I work in this field because I have to. I can’t read the headlines of the paper and sigh at the state of the world and finish my coffee and go on with my day like normal people. Those headlines eat away at me. There’s only a certain extent to which I can detach from them. There’s only a certain amount of inequality and injustice and unfairness I can stand, without feeling compelled to fix it. I remember when I was in fourth grade and I learned about the Holocaust, and I thought my grandparents were bad people for having been alive when it was happening and not having put a stop to it. If only the world were so simple. And it’s not like I’m out saving North Koreans or Darfur refugees every day of my life. But I can’t detach so much that I can do work that makes NO difference. I did it for two years, I tried, and I just couldn’t do it anymore.

Maybe the people who are actually out there on the front lines, finding foster homes for battered kids or marching into the line of fire or physically feeding the malnourished, will turn their noses up at these statements. I can’t claim that I’m doing everything in my power, the way they can. But I think I’m a little closer to understanding myself, to understanding what compels me to work in this field of “social good” as opposed to the regular business life. I think I’m a little closer to understanding how my personal life, with all its ups and downs*, ties into my professional path, my other activities, and my insecurities. It’s all related, somehow, and I think I’m getting one step closer to knitting it all together.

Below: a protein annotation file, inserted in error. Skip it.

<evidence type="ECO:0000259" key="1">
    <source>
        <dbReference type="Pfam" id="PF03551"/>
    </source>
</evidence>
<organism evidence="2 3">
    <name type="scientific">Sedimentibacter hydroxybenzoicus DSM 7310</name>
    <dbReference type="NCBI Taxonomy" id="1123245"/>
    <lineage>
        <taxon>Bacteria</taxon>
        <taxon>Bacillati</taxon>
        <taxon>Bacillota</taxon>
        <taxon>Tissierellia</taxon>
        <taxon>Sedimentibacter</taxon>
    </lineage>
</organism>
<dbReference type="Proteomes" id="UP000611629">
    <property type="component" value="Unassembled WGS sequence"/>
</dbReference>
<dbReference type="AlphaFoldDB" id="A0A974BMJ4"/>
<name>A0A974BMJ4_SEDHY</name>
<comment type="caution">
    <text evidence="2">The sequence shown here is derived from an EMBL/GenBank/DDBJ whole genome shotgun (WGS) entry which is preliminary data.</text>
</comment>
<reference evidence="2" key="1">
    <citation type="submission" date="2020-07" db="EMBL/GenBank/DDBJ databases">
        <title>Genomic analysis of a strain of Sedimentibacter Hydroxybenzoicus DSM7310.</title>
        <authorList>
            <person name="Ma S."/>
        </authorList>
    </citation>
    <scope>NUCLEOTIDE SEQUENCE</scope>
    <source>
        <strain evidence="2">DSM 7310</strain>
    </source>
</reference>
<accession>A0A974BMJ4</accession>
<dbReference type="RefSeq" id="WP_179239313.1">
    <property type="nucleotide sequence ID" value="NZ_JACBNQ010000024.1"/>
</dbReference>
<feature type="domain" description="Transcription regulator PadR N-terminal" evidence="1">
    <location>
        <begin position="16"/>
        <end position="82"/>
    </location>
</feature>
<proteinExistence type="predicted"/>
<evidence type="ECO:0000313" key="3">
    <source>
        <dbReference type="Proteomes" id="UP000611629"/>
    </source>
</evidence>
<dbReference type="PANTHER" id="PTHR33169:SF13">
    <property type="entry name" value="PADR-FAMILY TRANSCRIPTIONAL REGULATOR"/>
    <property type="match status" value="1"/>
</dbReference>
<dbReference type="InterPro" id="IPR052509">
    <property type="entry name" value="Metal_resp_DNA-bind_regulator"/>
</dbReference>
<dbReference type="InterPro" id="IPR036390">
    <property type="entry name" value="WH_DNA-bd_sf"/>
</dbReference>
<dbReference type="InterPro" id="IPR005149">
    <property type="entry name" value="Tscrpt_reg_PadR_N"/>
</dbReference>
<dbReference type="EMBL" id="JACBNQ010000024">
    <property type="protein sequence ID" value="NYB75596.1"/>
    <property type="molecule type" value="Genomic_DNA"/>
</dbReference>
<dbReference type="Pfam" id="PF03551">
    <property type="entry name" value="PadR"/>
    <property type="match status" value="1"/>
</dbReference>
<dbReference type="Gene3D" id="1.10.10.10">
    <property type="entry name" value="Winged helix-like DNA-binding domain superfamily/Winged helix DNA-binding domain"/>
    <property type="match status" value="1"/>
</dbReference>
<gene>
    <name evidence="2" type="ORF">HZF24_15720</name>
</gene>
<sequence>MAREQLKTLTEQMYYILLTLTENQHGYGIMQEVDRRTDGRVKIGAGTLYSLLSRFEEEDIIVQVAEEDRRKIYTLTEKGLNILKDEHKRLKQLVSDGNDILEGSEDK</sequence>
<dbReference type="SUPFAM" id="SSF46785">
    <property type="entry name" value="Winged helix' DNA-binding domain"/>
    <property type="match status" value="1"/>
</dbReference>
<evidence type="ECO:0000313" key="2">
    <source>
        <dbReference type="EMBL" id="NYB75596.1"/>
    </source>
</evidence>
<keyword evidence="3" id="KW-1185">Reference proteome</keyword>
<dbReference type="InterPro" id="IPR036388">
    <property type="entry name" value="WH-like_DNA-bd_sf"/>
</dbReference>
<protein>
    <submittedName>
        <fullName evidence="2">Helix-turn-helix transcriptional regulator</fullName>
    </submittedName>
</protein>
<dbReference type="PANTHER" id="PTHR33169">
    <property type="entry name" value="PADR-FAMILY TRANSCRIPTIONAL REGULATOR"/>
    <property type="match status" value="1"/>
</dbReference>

* I could probably smooth out all of said ups and downs with a little daily pill. But would that make my life better off? This is something I struggle with sometimes. Would I rather feel less, have less pain and heartache, have more stability… but know that I’m not really “feeling” life to the fullest? Will this tendency to be more emotional and more passionate than others lead me to greatness, or drive me off a cliff?

Wednesday, December 7, 2011

So many things to love about Hillary's speech